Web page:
The Salem News
---- — To the editor:
Any successful business devotes an adequate portion of its earnings to maintaining its productivity and building its strength for the future. Similarly, nations must direct a sufficient part of their productivity to maintaining and developing the functions of government that are needed to support a prosperous society.
The United States is not now devoting enough of its productivity to the functions that are essential if we are to compete economically with other advanced and developing nations. For one thing, we are failing to invest adequately in education. About a quarter of our young people don’t graduate from high school, and many of those who do graduate lack the skills that would allow them to pursue further education or enter the workforce at other than a menial level. We have reduced funding for higher education drastically, making it unattainable for many students or forcing them to borrow excessively to finance their education. Altogether, we need to train many more young people to fill the jobs that exist in our technology-driven economy. Estimates are that some 2 million jobs in America are going unfilled because employers can’t find workers with the essential qualifications. Greater investment in education would prepare more skilled workers who could fill well-paying jobs, which would allow them to afford the goods and services that help drive a prosperous economy.
Many other government activities that contribute to the country’s productivity similarly lack sufficient funding. We know that major investment is needed in roads, bridges, air and rail facilities, and research. Agencies for public health and safety, the orderly regulation of commerce, the judicial system, and a host of other services also require more support.
We must invest adequately in all of these government functions if this nation is to compete successfully in today’s world. Our government is currently failing to give such support, largely because of our reluctance to raise enough tax revenue to provide for it. Many other developed and developing nations are more willing to tax to invest in the government functions essential to a productive economy and may therefore be expected to gain economic advantage on us in the years ahead.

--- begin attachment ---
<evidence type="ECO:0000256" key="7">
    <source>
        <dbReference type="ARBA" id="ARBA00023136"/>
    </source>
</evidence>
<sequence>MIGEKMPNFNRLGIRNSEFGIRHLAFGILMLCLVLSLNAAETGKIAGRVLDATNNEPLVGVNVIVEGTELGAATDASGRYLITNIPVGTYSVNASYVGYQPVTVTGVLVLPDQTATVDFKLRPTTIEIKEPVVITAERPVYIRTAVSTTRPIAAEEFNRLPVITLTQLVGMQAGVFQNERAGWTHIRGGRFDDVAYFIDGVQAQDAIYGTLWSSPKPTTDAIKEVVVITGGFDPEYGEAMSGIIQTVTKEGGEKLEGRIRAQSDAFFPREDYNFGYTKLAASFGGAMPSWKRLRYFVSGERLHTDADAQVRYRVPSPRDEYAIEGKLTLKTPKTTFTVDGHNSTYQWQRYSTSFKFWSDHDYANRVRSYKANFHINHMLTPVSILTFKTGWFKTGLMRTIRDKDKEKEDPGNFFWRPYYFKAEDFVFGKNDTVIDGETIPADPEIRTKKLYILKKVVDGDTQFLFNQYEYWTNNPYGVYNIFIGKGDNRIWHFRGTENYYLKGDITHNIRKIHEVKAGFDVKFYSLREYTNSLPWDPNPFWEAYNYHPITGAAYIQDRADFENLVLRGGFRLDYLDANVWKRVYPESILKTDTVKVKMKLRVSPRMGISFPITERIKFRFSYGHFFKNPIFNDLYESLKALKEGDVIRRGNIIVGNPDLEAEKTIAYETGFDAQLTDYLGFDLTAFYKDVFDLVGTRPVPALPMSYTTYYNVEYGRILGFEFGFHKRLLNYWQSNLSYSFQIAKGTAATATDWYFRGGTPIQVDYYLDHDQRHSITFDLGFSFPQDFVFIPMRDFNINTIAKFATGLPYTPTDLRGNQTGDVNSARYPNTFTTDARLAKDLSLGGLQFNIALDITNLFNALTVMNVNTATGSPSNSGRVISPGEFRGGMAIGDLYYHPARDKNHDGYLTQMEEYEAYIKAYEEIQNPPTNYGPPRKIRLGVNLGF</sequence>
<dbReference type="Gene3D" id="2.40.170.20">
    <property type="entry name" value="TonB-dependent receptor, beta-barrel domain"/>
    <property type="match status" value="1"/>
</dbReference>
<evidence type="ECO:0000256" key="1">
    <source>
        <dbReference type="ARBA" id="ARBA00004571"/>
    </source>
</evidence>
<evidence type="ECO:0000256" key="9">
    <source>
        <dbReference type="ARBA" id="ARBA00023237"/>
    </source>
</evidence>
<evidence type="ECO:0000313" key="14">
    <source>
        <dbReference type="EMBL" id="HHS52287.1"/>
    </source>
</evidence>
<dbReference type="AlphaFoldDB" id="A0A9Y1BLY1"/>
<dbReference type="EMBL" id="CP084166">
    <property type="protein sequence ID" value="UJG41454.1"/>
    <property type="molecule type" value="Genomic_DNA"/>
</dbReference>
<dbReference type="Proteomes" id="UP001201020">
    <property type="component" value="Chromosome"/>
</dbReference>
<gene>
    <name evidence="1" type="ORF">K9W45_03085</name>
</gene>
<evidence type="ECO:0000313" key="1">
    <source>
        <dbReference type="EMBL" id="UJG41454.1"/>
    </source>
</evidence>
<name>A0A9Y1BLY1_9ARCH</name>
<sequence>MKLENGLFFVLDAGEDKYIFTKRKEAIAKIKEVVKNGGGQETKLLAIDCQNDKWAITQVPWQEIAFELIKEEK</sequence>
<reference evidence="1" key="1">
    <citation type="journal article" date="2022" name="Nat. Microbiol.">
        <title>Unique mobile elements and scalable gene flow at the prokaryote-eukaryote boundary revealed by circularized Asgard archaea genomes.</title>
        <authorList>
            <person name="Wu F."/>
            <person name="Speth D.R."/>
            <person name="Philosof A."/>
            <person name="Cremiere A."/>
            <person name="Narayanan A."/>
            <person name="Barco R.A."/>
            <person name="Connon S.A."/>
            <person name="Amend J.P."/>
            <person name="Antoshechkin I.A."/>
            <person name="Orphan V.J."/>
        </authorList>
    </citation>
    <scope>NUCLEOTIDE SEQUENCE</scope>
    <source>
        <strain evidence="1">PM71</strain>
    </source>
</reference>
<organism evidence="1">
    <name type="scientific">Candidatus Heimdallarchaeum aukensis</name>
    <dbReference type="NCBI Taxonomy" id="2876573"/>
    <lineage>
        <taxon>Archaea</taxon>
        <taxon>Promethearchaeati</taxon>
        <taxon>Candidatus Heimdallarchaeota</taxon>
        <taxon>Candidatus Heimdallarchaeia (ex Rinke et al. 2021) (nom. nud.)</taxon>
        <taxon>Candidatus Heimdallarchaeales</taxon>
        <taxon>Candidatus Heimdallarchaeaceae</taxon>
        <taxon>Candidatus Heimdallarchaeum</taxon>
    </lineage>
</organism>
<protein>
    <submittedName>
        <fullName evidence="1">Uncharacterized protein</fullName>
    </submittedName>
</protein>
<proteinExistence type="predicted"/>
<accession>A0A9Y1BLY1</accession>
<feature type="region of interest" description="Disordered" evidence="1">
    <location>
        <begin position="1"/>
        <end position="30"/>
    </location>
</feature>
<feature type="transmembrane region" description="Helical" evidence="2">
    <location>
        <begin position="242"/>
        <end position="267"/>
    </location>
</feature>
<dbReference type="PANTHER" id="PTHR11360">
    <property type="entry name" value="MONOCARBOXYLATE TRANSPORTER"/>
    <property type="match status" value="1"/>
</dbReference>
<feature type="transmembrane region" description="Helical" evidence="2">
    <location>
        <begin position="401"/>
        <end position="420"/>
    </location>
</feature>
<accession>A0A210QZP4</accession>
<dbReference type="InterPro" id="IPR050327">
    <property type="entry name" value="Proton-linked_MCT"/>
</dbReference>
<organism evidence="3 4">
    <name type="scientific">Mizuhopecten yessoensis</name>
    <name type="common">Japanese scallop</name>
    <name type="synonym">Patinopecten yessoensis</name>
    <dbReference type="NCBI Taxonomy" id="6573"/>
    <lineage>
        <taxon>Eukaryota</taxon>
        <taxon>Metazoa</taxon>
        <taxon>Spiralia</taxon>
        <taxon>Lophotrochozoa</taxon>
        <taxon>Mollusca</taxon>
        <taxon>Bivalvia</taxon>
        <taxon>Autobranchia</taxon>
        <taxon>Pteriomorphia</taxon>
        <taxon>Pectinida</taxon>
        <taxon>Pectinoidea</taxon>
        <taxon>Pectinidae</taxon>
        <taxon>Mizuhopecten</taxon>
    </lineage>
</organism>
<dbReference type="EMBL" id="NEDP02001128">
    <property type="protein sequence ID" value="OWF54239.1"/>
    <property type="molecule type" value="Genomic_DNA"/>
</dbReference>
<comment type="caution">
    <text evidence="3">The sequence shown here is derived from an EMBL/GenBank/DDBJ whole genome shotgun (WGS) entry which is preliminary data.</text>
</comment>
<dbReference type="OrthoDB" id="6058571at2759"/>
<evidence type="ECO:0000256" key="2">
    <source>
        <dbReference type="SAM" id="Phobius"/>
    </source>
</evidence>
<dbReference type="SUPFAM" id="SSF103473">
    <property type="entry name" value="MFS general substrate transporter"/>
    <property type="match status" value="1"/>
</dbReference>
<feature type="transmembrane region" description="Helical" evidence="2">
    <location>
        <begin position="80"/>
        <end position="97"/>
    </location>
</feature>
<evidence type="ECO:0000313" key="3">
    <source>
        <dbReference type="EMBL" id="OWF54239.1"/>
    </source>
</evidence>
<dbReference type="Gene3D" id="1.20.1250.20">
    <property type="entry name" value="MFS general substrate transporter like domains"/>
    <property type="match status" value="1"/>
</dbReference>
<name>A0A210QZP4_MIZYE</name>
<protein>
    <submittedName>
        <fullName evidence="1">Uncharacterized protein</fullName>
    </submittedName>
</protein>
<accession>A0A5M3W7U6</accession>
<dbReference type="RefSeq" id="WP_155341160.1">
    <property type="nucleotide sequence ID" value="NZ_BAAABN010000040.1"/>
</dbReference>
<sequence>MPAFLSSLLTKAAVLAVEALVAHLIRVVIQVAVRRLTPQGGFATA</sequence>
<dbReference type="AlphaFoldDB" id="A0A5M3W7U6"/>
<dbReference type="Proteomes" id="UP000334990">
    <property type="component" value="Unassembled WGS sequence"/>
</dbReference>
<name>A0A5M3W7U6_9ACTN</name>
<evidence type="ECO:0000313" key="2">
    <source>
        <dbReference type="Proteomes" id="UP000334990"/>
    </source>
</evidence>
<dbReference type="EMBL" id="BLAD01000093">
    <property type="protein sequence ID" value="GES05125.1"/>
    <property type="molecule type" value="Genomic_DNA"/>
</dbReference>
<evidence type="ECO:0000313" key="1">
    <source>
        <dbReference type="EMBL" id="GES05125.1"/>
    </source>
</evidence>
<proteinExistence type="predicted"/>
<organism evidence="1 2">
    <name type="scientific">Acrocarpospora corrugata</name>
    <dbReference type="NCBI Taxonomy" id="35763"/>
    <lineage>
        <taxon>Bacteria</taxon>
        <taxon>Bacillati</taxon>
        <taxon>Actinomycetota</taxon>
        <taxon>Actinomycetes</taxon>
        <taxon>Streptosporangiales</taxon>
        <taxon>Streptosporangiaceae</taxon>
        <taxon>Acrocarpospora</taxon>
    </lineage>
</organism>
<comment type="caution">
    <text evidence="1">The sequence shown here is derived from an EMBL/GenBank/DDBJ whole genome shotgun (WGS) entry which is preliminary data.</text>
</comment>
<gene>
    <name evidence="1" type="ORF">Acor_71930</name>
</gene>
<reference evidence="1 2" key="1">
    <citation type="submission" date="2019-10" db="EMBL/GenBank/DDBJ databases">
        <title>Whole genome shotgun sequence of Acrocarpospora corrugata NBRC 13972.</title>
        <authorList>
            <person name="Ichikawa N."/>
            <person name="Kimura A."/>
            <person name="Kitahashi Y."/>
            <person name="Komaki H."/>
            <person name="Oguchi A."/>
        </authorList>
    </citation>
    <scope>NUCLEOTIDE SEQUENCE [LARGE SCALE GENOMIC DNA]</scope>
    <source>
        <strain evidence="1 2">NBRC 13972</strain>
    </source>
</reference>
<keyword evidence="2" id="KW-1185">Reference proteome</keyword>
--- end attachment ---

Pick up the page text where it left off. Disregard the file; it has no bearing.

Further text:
Most people feel that those who are benefiting the most from our productive economy should pay the most toward keeping it strong. Instead, through the tax breaks for high-income individuals and corporations, we are directing an ever-increasing portion of the nation’s productivity into the pockets of the wealthiest Americans while our nation becomes relatively weaker for lack of public investment. In the current period, the tea party Republicans in Congress, with their no-new-taxes pledge, have enforced a moratorium on raising taxes, even on the highest incomes. The Paul Ryan budget proposal, already passed twice by the Republican-dominated House of Representatives, would give even more tax cuts to the wealthiest — including provisions that would leave Mitt Romney paying virtually no tax on his income of some millions of dollars — thereby assuring still less support for the government functions needed to build a strong America. Romney has praised the Ryan budget. Candidate Richard Tisei has praised the tea party and would most probably support the Republican position if elected. Scott Brown has joined in the no-new-taxes pledge.
Romney, Ryan, Brown and their followers are committed to a course that would assure America’s decline relative to other nations in the years ahead. President Obama and congressional Democrats are trying to go the other way and have proposed modest tax increases on higher incomes to better meet our nation’s needs.
We must stop the drive to channel ever more of our productivity into the private coffers of the wealthiest Americans to the detriment the nation’s economy. We need to elect a president and Congress who have the wisdom and courage to invest more of the nation’s productive output in the government services that will help move America forward in the years ahead.